What is the role of a modern university?
Gone are the days when universities are viewed as Ivory Towers, with distinguished Professors huddled around the fireplace or wearing their academic regalia while teaching. The role of universities in New Zealand and worldwide has undergone a perception and organizational change. But what is the role of the modern university, particularly in regards to science?
I would argue that the modern university is multifaceted. For scholars it provides a forum for research, for governments it provides a source of knowledge generation, and for students it provides the skills and knowledge needed for a future career. These are the ideals of what a university should provide, but each role also possesses its own challenges.
The unavoidable consequence of research is that it requires funding. New Zealand is fortunate as the current budget demonstrates a prioritization of science researching, having allocated $56.8 million more for contestable science funding and an additional $67.9 million for tertiary science education. However, many universities still look to other sources of funding, including that from industry. Industry funding provides the opportunity for collaboration and to directly address current issues and challenges. However, there is a perception, and indeed a fear, that industry money may contaminate the objective, unbiased ideals of a researcher. This means that academics must juggle their drive for research with the potential for industries to manipulate research questions or communication of the research to the public.
From a teaching standpoint, the ultimate goal of an educator is to give students the skills of independent thought and critical analysis, thus providing them with the tools to face some of the world’s greatest challenges (think climate change, water security, and demographic and societal changes). There appears to be a mismatch however in how educators view their role within a university and how students view that same role. The idea of a university being a “training ground” for specific vocations is epitomized by the common question of “what are you going to do with that degree?” or “is this going to be in the test?”. Rather than independent thought and initiative, many (but not all) students value route learning and passive lectures. Perhaps one of the great challenges facing universities is how to balance the growing number of students entering tertiary education with providing the skills that a student needs to face the reality of a ‘multi-job life’ in a dynamic, fast-moving, and globalized workplace.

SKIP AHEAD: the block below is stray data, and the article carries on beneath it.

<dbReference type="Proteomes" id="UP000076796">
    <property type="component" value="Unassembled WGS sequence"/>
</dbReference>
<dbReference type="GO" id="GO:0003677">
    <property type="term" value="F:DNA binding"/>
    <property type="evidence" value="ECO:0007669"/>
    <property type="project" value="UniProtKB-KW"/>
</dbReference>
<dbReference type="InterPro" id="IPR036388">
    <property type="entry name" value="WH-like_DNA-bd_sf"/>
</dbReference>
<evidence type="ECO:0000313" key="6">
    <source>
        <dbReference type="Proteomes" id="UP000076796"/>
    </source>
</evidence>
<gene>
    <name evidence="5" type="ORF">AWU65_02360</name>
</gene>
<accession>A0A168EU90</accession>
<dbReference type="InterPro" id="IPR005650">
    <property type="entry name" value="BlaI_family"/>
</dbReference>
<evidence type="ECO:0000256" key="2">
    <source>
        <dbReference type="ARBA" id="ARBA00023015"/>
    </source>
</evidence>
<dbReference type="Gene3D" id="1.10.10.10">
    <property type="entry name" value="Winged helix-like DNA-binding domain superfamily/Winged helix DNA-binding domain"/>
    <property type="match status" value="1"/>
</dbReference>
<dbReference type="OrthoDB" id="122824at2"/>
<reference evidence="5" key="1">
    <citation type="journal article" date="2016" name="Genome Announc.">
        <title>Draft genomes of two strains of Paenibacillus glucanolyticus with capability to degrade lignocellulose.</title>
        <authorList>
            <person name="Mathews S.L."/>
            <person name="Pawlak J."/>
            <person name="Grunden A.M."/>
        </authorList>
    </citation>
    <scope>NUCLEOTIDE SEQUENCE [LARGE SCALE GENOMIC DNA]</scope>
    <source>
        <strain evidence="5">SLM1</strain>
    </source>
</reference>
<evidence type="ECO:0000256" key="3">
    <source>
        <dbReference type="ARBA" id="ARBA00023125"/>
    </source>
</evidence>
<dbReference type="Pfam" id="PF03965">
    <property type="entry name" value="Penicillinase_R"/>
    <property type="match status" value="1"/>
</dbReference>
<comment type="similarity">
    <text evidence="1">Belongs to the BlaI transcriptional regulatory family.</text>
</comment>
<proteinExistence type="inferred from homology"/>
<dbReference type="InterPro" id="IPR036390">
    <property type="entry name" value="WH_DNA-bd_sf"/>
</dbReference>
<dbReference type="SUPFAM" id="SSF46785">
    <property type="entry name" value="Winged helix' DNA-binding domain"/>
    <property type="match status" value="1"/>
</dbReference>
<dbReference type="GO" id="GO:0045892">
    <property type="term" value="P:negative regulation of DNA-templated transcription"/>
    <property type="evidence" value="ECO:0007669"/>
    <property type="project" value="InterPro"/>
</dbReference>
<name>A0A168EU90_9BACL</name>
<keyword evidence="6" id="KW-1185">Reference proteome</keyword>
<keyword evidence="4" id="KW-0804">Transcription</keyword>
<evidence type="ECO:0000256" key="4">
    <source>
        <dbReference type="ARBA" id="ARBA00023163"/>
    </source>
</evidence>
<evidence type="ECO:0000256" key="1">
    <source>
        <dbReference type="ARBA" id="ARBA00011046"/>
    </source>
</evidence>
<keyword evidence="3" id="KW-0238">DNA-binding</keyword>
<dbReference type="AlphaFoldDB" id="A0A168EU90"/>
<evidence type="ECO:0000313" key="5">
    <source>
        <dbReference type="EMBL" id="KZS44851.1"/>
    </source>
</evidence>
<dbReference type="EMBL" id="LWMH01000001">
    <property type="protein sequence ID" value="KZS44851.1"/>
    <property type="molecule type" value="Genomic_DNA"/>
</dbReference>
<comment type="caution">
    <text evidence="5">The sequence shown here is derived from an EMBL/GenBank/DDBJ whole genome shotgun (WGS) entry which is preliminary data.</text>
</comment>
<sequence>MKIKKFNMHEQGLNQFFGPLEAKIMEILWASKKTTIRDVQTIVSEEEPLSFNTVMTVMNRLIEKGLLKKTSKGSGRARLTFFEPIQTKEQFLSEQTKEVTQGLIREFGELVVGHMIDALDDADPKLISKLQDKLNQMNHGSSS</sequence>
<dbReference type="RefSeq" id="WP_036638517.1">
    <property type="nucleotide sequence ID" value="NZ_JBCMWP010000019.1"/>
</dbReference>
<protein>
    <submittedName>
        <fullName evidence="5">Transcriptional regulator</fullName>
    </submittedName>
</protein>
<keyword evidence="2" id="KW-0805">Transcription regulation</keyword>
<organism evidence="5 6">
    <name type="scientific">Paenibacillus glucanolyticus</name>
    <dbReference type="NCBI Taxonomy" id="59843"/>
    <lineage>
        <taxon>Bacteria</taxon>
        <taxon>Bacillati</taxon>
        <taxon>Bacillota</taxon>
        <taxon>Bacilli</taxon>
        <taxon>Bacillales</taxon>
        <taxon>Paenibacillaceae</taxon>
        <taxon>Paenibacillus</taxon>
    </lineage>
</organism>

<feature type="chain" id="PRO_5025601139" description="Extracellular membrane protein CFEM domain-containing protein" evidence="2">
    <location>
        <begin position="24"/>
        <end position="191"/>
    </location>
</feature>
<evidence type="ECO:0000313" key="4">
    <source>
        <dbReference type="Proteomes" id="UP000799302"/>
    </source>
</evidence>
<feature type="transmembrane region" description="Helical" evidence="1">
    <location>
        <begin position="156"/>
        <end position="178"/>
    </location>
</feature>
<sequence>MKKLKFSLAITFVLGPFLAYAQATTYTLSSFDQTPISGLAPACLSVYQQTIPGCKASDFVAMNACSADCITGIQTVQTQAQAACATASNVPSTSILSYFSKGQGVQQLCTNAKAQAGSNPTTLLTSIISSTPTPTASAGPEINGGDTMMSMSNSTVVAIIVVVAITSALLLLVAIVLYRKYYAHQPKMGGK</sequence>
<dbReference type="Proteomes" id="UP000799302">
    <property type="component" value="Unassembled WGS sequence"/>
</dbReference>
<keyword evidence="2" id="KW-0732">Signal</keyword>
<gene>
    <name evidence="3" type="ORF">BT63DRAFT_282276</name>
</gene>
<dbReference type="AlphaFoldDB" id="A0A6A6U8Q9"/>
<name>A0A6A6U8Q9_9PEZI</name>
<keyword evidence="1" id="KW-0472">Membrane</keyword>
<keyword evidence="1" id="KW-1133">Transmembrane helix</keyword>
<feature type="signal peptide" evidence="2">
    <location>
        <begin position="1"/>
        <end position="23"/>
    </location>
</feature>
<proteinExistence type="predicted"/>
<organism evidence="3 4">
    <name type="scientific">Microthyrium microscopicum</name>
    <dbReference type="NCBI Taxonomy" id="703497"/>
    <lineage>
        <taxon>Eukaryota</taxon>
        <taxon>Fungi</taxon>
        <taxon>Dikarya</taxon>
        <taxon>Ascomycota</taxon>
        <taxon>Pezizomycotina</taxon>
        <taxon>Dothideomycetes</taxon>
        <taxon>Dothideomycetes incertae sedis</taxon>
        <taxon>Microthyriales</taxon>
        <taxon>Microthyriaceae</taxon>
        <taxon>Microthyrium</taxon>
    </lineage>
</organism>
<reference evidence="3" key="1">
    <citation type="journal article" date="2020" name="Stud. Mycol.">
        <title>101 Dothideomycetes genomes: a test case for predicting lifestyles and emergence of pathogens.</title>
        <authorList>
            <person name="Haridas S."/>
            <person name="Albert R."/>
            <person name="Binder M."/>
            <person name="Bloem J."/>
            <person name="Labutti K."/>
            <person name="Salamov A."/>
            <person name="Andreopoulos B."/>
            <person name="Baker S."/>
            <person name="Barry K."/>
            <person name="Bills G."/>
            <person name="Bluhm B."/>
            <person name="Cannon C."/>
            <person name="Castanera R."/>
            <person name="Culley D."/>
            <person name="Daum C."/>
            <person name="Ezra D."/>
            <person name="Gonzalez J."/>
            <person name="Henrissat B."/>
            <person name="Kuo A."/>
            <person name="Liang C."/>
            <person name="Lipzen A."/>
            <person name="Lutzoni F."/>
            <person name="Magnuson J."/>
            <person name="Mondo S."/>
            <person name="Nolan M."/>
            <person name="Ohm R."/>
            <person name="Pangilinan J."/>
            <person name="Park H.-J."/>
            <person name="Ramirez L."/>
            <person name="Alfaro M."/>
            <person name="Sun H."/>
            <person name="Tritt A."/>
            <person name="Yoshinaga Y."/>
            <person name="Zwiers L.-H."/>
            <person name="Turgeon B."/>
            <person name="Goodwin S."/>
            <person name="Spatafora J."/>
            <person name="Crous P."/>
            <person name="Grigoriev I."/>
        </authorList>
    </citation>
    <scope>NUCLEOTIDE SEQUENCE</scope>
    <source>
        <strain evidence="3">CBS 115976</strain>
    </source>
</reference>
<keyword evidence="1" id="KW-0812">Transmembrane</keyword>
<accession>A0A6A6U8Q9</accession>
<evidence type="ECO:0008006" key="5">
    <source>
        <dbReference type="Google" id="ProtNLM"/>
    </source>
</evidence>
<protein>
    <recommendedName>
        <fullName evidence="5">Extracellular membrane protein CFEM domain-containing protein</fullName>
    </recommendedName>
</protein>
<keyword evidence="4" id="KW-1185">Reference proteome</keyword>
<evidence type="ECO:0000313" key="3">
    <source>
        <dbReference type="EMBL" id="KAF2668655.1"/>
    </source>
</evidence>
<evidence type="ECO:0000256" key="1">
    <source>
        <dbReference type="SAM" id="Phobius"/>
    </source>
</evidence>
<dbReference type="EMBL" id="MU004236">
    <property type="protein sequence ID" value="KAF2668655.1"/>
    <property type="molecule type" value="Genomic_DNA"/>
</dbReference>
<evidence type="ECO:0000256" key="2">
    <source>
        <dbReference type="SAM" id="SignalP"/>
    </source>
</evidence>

In my view, universities need to provide close staff/student interaction with an emphasis on guiding thought and enquiry not spoon-feeding. They need to offer multi-disciplinary education and collaboration. They need to prepare potential scientists better for the reality of communicating their research with industry, lay-people and academics. Finally, they not only need to teach what to learn but how to learn in order to address real-world issues.